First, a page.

I'm not sure if Kansas Gov. Sam Brownback has spoken a word of Yiddish in his life, but holy heck did the man offer up a master class in chutzpah Thursday.
Brownback, of course, is the inept conservative governor who gave the words “bloody Kansas” new meaning with a set of massive, ill-conceived tax cuts that have been drowning his state in a sea of red ink ever since they were passed in 2012. The state Legislature is currently puzzling over how to patch a billion-dollar budget shortfall while also adequately funding the state's public schools in order to comply with a recent court order.
Against this backdrop, a large coalition of Democrats and moderate Republicans have been trying to do something sensible by finally adopting the Affordable Care Act's Medicaid expansion in the state. While the move would cost Kansas some money over the coming years, it would bring in far more in federal funding while potentially extending health insurance to some 150,000 Kansans. Despite Brownback's veto threats, the expansion bill passed the state Senate and House of Representatives by impressive margins, 25–14 and 81–44 respectively.
The cost of expanding Medicaid under ObamaCare is irresponsible and unsustainable. A recent third party study from Aon Hewitt estimates that expansion will cost Kansas taxpayers of $1.2 billion from the state general fund over the coming years. In fact, states that have expanded have seen cost overruns of 110 percent or more than double the projection of enrollees. This bill is not budget neutral, instead placing a burden on the budget of unrestrainable costs.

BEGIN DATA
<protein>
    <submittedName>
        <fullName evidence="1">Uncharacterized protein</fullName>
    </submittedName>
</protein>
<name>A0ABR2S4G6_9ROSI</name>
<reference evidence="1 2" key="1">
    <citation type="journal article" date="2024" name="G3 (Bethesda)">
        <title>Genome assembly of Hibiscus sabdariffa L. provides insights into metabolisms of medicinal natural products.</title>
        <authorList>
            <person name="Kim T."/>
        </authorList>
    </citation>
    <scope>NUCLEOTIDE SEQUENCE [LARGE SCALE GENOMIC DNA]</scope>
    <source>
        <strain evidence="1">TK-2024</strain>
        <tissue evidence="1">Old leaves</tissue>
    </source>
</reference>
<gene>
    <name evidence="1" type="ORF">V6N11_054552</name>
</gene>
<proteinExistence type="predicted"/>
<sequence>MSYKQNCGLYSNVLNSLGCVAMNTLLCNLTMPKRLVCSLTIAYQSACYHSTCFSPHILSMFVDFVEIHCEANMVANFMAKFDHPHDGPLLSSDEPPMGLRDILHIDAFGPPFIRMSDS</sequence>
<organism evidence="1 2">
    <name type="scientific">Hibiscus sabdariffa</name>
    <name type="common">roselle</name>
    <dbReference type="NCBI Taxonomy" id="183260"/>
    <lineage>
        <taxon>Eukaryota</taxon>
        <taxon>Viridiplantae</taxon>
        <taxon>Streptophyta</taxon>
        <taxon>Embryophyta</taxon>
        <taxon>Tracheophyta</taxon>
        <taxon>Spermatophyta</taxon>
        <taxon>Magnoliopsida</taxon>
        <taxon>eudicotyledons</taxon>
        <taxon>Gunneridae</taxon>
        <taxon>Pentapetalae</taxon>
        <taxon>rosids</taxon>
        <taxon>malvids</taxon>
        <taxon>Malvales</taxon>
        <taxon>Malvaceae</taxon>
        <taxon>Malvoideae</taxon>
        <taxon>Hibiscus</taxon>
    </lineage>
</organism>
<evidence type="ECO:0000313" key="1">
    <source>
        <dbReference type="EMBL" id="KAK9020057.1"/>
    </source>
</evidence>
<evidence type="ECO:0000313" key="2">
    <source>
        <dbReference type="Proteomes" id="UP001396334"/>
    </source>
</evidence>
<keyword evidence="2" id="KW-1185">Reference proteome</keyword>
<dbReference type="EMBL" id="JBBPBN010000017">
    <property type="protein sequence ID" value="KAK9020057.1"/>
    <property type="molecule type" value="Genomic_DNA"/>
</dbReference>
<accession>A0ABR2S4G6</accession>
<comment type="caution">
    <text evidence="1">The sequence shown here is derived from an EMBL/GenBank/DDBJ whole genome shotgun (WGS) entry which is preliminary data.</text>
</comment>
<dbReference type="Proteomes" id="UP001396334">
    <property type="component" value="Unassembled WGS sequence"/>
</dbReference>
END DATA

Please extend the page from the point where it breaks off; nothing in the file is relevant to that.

The horror. More people than projected might get health insurance. This guy blew his state's budget on fairy dust and tax cuts that have yet to yield jack in terms of economic growth, but now he's worried about fiscal rectitude. One interpretation is that this is just classic, 1980s-style starve-the-beast conservatism at work—ruthlessly slash revenue in the name of economic growth, then cry poverty when people want to spend on basic social welfare programs. But it's really not clear to me that Brownback is even that forward-thinking.
Supporters of the expansion are apparently a few votes shy of a veto override in both houses of the Legislature, though advocates say they'll work to flip a few more members. In the meantime, let us all pray that Brownback gets that ambassadorship with the Trump administration he's supposedly in the running for. Poor Kansas has suffered enough.